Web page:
instagram envelope_alt facebook twitter search youtube_play whatsapp remove external_link loop2 arrow-down2

Sorrell quits ad giant over assets probe

THE chief executive of the world’s largest advertising agency WPP has stepped down following allegations of personal misconduct through the misuse of company assets.

Sir Martin Sorrell (pictured), who had denied wrong-doing, said the claims had been putting ‘too much pressure’ on the company and its employees.

WPP said it had finished its investigation, adding ‘the allegation did not involve amounts that are material’.

Sir Martin, 73, said in a statement: ‘As I look ahead, I see that the current disruption is simply putting too much unnecessary pressure on the business, our over 200,000 people and their 500,000 or so dependants, and the clients we serve in 112 countries.

‘That is why I have decided that in your interest, in the interest of our clients, in the interest of all shareowners, both big and small, and in the interest of all our other stakeholders, it is best for me to step aside.’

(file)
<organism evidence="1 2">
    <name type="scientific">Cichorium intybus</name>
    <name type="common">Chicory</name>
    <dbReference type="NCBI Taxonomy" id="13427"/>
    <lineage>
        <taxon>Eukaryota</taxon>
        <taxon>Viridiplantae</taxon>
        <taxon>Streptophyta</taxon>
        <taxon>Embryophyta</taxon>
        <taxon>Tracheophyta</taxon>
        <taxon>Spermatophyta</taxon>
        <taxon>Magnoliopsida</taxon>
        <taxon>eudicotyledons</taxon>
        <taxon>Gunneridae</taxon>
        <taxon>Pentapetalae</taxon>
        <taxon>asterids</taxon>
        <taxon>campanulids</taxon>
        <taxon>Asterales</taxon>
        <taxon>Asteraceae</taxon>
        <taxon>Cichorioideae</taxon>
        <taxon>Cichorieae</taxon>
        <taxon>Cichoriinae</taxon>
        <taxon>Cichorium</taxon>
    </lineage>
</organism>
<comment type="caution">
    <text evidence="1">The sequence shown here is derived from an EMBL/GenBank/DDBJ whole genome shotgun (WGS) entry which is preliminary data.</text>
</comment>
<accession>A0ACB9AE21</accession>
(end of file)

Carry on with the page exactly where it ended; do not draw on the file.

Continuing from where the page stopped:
WPP said Sir Martin, who has been at the helm of the firm for 33 years, will be treated as having retired. Chairman Roberto Quarta will step in until a new chief executive has been appointed.

Sir Martin said he understood the company had to investigate the allegations, which surfaced earlier this month. He previously worked at Saatchi & Saatchi, and was knighted in the Queen’s New Year honours list in 2000.

In 2017 he was the highest paid FTSE 100 boss for the second year, although his total pay fell from £70.4million to £48.1million.

Business bites

■ Asking prices for homes have reached a record high, says Rightmove. The average amount new sellers are demanding this month is £305,732, up by £1,228 on March. Sellers typically receive 96.7 per cent of the asking price, compared with 97.2 per cent two years ago. Some may have unrealistic expectations, said the property website.

■ The number of coffee shops in Britain will overtake the number of pubs by 2030, research claims. Three cafés open every day while pubs are in a downward spiral, with 40 per cent shutting since the 1970s, found The London Coffee Festival. Coffee shops are worth £10billion to the economy.

■ Car insurance prices have fallen for the first time in three years but the savings are not being passed on to customers, says a report. Confused.com found 70 per cent of drivers who renewed deals from January to March were quoted a higher price, yet 59 per cent kept the insurer rather than shop around.